Production Number: E.67.9.16
Working Title: 'The Prisoner'


Want to get ahead in business? Want to climb the ladder to success? Someone in the way? Well, treat your boss to the holiday of a lifetime at the exclusive Elizabethan Hotel. We make sure our guests never want to leave – and if they do, we'll make them stay!

When Tara King's uncle, Charles Merrydale, goes on holiday and seems unwilling to return to his high powered business, it occurs to his niece that something might be wrong. She visits him at the Elizabethan Hotel, where he is staying. Once there, she discovers that some guests are being kept there against their will. If they try to leave, the hotel staff surreptitiously arrange for some unfortunate accident to befall them which always results in their remaining at the hotel. Perhaps a slip on a polished step, maybe a car that refuses to start, or even a bucket of water dropped on the guest by a careless window cleaner. In short, like her uncle, Tara finds herself a prisoner, albeit a pampered one.

When Tara fails to return, Mother and Steed decide that the department ought to look into the goings on at the Elizabethan Hotel. With a dearth of agents available for the assignment, Mother reluctantly sends his inept nephew Basil to investigate, commenting that it is a task so simple that even a seven year old could handle it – and as a result, Basil qualifies – just!

Basil arrives at the hotel, bringing with him a cornocopia of sporting paraphenalia – and before long, he is as much a prisoner as Tara and Merrydale.

Tara realises that only certain guests at the hotel are restrained from leaving and that the remainder are treated much the same as in any other such establishment. They provide, unknowingly, the perfect cover for an organisation that charges high for their services to ambitious businessmen. But what, she contests, is a hotel without guests? She and her co-conspirators plot an audacious takeover of the nerve centre of any hotel – the kitchen! How long can a hotel survive without food?

The Avengers: Series 6, Episode 18
Production Completed:
Thu 12 Sep 1968
Recording Format: 35mm Colour Film
Archive Holding: 35mm Colour Film


Anglia: Wed 9 Jul 1969, 8.00pm
ATV Midlands: Fri 7 Feb 1969, 7.30pm
Border: Wed 19 Feb 1969, 8.00pm
Channel: Fri 7 Feb 1969, 7.30pm
Grampian: Fri 7 Feb 1969, 7.30pm
Granada: Sun 25 May 1969, 8.25pm
Harlech: Fri 7 Feb 1969, 7.30pm
Scottish: Unconfirmed
Southern: Wed 9 Jul 1969, 8.00pm
Thames: Wed 12 Feb 1969, 8.00pm
Tyne Tees: Wed 12 Feb 1969, 8.00pm
Ulster: Fri 7 Feb 1969, 7.30pm
Westward: Fri 7 Feb 1969, 7.30pm
Yorkshire: Sat 15 Feb 1969, 8.30pm
ARGENTINA: Tue 15 Jul 1969
AUSTRALIA: Fri 14 Feb 1969
CANADA: Tue 12 Nov 1968
FRANCE: Sat 1 Nov 1969
GREECE: Fri 1 May 1970
GERMANY: Sat 10 Jul 1999
ITALY: Sat 6 Dec 1980
JAPAN: Tue 7 Mar 1972
MALAYSIA: Sat 6 Mar 1971
NETHERLANDS: Tue 14 Apr 1970
NEW ZEALAND: Wed 14 May 1969
PORTUGAL: Wed 14 Apr 1971
RUSSIA: Thu 11 Jul 1996
SINGAPORE: Sun 9 Mar 1969
SPAIN: Sun 30 Nov 1969
SWITZERLAND: Tue 5 Aug 1969
UNITED KINGDOM: Fri 7 Feb 1969
USA: Mon 18 Nov 1968
John Steed
Tara King
Charles Merrydale
Basil Crighton-Latimer
Miss Craven
Mr Maple
Attractive Girl
Patrick Macnee
Linda Thorson
Patrick Newell
Liam Redmond
Robert Urquhart
Brook William
Dudley Foster
Gary Watson
Richard Caldicot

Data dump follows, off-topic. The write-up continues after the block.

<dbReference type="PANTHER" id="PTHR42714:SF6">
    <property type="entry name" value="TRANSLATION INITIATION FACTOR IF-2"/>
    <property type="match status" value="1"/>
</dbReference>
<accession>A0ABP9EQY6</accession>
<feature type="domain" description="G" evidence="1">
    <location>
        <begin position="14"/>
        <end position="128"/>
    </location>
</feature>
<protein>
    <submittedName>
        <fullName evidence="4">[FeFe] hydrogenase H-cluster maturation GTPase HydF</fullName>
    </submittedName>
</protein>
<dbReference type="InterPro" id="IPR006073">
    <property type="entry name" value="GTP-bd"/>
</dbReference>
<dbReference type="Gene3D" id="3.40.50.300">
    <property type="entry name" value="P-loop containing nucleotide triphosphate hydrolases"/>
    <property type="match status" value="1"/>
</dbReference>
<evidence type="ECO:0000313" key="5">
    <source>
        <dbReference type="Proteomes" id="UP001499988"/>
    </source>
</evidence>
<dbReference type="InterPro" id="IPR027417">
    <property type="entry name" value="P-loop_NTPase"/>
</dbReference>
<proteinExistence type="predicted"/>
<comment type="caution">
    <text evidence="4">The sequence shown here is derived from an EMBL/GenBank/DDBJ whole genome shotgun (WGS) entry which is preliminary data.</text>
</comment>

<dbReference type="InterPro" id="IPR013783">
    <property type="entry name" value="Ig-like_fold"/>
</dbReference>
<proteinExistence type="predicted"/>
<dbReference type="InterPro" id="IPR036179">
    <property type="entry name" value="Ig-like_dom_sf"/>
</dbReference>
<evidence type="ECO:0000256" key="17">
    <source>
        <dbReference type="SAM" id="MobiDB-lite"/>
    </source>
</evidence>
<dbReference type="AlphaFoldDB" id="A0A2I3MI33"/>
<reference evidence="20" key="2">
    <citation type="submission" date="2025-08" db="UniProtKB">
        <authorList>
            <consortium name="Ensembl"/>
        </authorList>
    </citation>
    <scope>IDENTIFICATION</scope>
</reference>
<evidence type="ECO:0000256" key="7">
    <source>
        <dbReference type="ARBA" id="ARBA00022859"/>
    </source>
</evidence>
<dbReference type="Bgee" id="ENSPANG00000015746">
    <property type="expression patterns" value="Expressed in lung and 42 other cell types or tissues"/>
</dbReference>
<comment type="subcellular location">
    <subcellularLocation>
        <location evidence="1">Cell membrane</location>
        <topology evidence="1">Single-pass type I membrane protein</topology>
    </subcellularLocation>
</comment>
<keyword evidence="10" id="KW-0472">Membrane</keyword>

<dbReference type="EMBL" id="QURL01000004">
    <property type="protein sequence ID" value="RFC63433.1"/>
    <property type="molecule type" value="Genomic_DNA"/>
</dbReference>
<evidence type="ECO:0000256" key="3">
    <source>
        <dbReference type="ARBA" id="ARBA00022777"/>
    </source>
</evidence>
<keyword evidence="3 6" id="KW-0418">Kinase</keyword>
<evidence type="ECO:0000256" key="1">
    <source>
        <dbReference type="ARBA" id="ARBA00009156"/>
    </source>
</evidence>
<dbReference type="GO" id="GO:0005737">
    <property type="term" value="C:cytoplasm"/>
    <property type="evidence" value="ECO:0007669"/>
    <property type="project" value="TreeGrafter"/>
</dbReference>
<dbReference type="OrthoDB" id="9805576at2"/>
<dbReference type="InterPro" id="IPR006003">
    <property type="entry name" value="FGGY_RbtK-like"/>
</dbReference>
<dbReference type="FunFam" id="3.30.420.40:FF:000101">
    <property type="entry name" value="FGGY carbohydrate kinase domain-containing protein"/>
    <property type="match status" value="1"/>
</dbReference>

Derek Newark
David Garth
Louise Pajo
John Cazabon
Sandra Fehr
Rhonda Parker

Selections from the incidental score for this episode have been issued on The Avengers: Original Tara King Season Score, Silva Screen Records, 2011.




Writer – Tony Williamson
Series Theme & Music –
Laurie Johnson
Additional Music –
Howard Blake
Script Editor –
Terry Nation
Production Designer –
Robert Jones
Director of Photography –
Alan Hume B.S.C.
Production Controller –
Jack Greenwood
Producers – Albert Fennell and Brian Clemens
Executive Producer –
Gordon L.T. Scott
Director –
Don Chaffey

Music Editor – Paul Clay
Editor –
Karen Heward
Recording Director – A.W. Lumkin
Sound Recordist – Sid Rider
Dubbing Mixer – Len Abbott
Sound Editor – Peter Lennard
Casting Director – G.B. Walker
Production Manager – Ron Fry
Post-Production Co-ordinator – Ann Chegwidden
Unit Manager – Laurie Greenwood
Construction Manager – Len Dunstan
Supervisory Electrician – Roy Bond

Mr Macnee's Costume Design – Patrick Macnee
Miss Thorson's Costume Design – Alun Hughes
Stunt Arranger – Joe Dunne
Assistant Director – Ron Purdie
Camera Operator –
Norman Jones
Associate Art Directors – Richard Harrison, Kenneth Tait
Set Dresser – Simon Wakefield
Continuity – Kay Perkins
Hairdressing – Betty Sherriff
Make-up – Jim Hyde (as Jim Hydes)
Wardrobe – Felix Evans

Made at Associated British Elstree Studios and on location

An ABC Television Films Ltd Production


A bright and breezy pastiche of the phenomenal Patrick McGoohan ATV series, The Prisoner, which replaces vicious weather balloons with organised accidents and other orchestrated misfortunes. Having the prolific Prisoner director Don Chaffey at the helm means we see several affectionate doffs of the cap towards that great series – in an episode that even ran with the working title of, you guessed it, The Prisoner. There's some nice location work at the Edgwarebury Hotel, but bluntly, there's not enough of it. The studio interiors don't quite fit the age and type of building and the use of cloth flats in place of genuine exteriors looks a bit tatty and often unconvincing. Being a Steed-lite episode, his scenes few and far between, this is left to Tara to hold centre stage along with a bumbling low-rent agent, Basil Crighton-Latimer, who happens to be Mother's nephew. Linda Thorson holds the fort well and Brook William (as Latimer) is an amusing one-off guest in a comedic vein. Liam Redmond and Robert Urquhart are also good value as Tara's Uncle Charles but why, oh why, was the wonderful Richard Caldicot wasted in such a minor role? In all, an entertaining entry in the series, but the penny-pinching shows through a little too much.